The muscular dystrophy field provides case studies of how flawed assumptions about the mechanistic understanding of a disease can lead therapeutic discovery and development efforts astray. One should never assume that we “already know” all key aspects of disease pathogenesis and thus have identified all feasible targets for therapeutics.
While the DM field certainly has developed a strong disease understanding, including of molecular targets that are tractable for drug and biologic development, there are many nagging questions remaining, such as the role of RAN translation in DM1 and DM2 and that of the epigenetic modifications upstream of the DMPK locus in CDM. In addition to these known unknowns, there likely are unknown unknowns in DM biology to worry about. Therapeutic efforts certainly need to go forward for rationale targets. But, as the NINDS concluded several years ago, there will always be a need for the novel findings that originate only from continuing basic and mechanistic research.
Might RNAi Machinery Play a Role in DM1?
A new article (Qawasmi et al., 2019) from Drs. Susana Garcia (University of Helsinki), Yuval Tabach (The Hebrew University of Jerusalem), and colleagues explores an alternative gain-of-function mechanism, that expanded CUG repeats in the DMPK transcript serve as templates for gene silencing via RNA interference (RNAi). This work utilized a novel C. elegans model of DM1.
The research team used the worm model they had developed previously, expressing 123 CUG repeats in the 3’UTR of a GFP transcript driven by a skeletal muscle promoter. Phenotypically, this model is characterized by motility and heat shock survival response defects.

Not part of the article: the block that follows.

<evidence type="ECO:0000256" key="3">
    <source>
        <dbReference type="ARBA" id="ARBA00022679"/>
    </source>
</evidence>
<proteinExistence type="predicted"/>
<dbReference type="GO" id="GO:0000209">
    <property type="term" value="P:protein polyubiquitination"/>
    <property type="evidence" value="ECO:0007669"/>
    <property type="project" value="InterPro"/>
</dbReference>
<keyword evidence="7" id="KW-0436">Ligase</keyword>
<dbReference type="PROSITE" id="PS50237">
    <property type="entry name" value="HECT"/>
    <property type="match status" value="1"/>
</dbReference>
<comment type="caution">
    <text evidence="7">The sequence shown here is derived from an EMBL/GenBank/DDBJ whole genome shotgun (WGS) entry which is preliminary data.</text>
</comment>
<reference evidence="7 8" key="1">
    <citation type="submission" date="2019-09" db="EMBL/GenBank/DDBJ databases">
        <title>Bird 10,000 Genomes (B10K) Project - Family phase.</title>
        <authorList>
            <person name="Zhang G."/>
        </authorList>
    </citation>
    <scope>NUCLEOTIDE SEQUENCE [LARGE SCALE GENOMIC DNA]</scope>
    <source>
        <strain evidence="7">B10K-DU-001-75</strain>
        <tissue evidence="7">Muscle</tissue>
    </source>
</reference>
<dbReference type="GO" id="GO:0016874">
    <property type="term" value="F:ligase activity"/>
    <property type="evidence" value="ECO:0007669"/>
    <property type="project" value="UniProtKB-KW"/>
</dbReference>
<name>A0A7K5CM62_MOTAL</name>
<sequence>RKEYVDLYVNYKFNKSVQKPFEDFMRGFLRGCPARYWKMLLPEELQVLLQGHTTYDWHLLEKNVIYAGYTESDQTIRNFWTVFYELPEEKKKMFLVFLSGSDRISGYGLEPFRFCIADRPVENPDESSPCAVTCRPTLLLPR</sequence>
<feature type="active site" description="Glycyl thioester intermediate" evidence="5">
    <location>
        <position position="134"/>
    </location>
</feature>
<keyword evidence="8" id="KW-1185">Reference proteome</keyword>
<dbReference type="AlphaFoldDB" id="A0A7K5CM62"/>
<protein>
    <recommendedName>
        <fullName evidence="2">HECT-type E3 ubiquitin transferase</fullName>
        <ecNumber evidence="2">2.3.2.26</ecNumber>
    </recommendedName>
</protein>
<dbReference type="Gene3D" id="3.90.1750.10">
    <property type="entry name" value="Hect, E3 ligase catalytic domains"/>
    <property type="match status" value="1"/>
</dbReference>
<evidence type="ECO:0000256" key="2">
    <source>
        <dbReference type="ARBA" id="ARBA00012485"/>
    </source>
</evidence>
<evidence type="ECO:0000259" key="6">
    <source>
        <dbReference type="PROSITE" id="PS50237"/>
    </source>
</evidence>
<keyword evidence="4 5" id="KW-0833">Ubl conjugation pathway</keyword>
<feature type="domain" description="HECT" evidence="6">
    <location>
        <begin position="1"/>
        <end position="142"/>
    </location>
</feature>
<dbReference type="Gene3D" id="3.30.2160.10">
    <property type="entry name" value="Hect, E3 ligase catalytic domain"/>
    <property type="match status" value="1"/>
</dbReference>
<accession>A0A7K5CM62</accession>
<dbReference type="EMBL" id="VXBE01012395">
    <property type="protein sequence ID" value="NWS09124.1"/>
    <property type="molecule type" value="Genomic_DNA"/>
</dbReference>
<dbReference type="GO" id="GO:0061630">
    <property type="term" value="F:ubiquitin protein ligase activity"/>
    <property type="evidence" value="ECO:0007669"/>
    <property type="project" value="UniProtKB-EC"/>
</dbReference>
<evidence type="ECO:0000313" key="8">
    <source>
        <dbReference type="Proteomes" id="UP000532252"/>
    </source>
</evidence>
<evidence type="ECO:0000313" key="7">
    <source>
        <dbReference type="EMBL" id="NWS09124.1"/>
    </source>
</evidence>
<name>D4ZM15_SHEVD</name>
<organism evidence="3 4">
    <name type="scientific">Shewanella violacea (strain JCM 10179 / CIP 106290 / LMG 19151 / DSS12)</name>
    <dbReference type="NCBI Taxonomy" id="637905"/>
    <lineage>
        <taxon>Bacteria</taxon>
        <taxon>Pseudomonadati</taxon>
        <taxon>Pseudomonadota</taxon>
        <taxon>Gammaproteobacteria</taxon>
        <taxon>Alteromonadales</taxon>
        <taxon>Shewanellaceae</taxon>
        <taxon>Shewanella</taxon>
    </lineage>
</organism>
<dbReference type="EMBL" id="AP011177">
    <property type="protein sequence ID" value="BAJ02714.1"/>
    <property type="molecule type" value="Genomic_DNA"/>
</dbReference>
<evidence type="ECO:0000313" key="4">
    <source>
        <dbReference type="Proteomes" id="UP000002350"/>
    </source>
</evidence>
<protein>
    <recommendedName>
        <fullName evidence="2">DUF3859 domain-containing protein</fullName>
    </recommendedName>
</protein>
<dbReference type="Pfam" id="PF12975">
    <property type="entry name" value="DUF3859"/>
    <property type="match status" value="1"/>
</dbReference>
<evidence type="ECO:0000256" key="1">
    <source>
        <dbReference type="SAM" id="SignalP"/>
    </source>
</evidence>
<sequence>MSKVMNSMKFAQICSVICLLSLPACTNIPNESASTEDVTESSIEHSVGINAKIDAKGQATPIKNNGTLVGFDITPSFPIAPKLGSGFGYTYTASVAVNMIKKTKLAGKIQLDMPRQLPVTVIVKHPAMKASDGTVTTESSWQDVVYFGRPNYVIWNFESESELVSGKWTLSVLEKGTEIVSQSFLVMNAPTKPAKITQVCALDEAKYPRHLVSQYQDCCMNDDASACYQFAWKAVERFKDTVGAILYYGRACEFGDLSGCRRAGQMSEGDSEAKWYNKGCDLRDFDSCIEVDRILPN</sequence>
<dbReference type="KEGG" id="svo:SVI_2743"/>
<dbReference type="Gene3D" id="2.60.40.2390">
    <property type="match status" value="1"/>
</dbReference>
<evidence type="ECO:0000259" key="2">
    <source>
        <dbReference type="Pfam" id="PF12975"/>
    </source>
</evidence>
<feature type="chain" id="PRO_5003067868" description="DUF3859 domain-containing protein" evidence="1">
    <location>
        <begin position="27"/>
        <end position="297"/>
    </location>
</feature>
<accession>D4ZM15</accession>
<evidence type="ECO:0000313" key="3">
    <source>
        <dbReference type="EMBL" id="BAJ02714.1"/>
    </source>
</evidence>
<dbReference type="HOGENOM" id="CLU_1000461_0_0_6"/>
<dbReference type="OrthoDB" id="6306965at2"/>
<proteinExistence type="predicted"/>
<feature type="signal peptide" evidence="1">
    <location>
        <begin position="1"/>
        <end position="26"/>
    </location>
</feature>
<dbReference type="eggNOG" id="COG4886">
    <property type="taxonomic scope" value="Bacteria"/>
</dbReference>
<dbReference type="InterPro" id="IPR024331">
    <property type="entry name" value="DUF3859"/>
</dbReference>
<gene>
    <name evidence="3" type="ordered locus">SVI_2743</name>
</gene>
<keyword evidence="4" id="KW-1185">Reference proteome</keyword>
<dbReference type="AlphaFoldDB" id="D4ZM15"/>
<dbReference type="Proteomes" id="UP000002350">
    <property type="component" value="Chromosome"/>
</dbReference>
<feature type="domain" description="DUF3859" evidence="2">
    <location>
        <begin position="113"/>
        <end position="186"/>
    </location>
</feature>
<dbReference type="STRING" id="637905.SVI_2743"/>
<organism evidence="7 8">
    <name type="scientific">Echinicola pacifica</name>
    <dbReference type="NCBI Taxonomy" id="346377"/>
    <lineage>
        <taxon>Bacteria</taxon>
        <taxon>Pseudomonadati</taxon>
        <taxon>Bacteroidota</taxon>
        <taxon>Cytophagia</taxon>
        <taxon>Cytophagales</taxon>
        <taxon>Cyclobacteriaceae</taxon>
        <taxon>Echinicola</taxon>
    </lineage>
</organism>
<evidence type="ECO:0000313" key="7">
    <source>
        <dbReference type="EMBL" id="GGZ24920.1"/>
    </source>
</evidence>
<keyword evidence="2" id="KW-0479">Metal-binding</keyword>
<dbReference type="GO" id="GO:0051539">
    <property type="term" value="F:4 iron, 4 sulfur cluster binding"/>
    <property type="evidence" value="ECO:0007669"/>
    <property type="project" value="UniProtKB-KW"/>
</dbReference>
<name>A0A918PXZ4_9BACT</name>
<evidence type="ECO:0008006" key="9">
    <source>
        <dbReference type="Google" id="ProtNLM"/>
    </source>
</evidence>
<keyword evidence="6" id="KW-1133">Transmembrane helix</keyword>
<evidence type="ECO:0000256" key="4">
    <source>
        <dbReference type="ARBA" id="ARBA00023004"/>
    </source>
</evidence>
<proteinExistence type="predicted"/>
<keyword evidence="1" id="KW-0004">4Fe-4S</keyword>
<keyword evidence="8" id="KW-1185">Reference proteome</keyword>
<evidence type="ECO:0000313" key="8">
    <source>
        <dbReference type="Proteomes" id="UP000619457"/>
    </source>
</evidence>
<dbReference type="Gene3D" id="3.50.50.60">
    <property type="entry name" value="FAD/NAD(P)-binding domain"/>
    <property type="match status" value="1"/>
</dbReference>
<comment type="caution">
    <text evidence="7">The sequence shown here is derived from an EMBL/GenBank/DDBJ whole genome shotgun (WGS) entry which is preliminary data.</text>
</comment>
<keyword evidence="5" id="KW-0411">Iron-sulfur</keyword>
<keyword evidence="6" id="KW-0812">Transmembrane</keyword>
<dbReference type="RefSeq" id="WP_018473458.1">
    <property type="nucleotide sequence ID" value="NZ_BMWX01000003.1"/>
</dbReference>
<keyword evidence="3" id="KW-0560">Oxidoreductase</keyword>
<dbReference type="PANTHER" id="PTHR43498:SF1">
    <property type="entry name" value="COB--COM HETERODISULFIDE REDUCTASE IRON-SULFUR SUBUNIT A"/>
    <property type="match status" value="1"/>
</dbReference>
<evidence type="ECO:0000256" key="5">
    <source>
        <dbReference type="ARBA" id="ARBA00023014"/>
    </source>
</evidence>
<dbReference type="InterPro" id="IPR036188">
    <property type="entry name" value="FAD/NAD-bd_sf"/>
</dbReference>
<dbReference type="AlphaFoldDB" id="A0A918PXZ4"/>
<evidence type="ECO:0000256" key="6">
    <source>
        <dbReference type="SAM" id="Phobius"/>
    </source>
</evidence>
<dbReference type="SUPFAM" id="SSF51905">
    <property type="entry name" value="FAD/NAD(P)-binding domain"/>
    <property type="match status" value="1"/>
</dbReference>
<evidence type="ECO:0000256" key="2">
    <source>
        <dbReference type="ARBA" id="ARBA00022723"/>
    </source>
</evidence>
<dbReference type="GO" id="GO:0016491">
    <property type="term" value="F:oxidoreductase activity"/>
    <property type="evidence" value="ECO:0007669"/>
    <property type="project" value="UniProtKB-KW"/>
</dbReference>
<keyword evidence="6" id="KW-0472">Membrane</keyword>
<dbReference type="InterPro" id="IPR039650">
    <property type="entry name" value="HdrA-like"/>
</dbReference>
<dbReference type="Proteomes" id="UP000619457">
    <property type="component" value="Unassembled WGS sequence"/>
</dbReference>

To show that RNAi could be activated by expanded CUG repeats independent of other RNA mechanisms known to be operative in DM1, wild type worms were fed plasmid expressing RNA with 50 CTG repeats—this RNA is known to be cleaved and the resulting short CUG fragments activate RNAi. Data showed the development of motility defects similar to that of their 123 CUG DM1 model and a heat shock survival defect.
Consistent with findings in wild type worms fed expanded CUG plasmid, the 123 CUG repeat DM1 model showed, over time, a decay of the exogenous CUG repeat transcript and its protein product. By silencing RNAi pathway genes, the team showed that gene silencing was responsible for disappearance of the 123 CUG repeat. In the next series of experiments, they tested whether CUG repeats in their DM1 model were similarly processed and act as non-coding RNAs to silence expression of other endogenous CUG-bearing genes via RNAi. In these studies, expression of endogenous genes bearing at least 4 repeats was reduced by 1.6-fold. This suggests that expanded CUG repeat transcripts activate RNA silencing followed by the downregulation of endogenous CUG-bearing transcripts. Using RNA-seq of entire worms, a total of 982 genes were found to be downregulated by ≥ 1.5x; because some of the knocked down genes are not expressed in muscle, the overall effect apparently involves non-cell-autonomous RNA silencing in adjacent tissues. Finally, knocking down genes comprising the RNAi machinery rescued expression of genes that were otherwise affected in the 123 CUG repeat model.
Connecting the Dots
Collectively, these studies support the conclusion that expression of CUG expanded repeats triggers an RNAi-mediated repression of multiple endogenous genes that normally contain CUG repeats in their transcript. Thus, RNAi pathways may contribute towards the pathogenesis of DM1 and thus may represent a potential target for therapeutic intervention in the disease. Future studies should evaluate the potential operation of RNAi driven pathology in mammalian models of DM1 and determine its relative contribution to disease.
Expanded CUG Repeats Trigger Disease Phenotype and Expression Changes through the RNAi Machinery in C. elegans.
Qawasmi L, Braun M, Guberman I, Cohen E, Naddaf L, Mellul A, Matilainen O, Roitenberg N, Share D, Stupp D, Chahine H, Cohen E, Garcia SMDA, Tabach Y.
J Mol Biol. 2019 Mar 14. pii: S0022-2836(19)30121-4. doi: 10.1016/j.jmb.2019.03.003. [Epub ahead of print]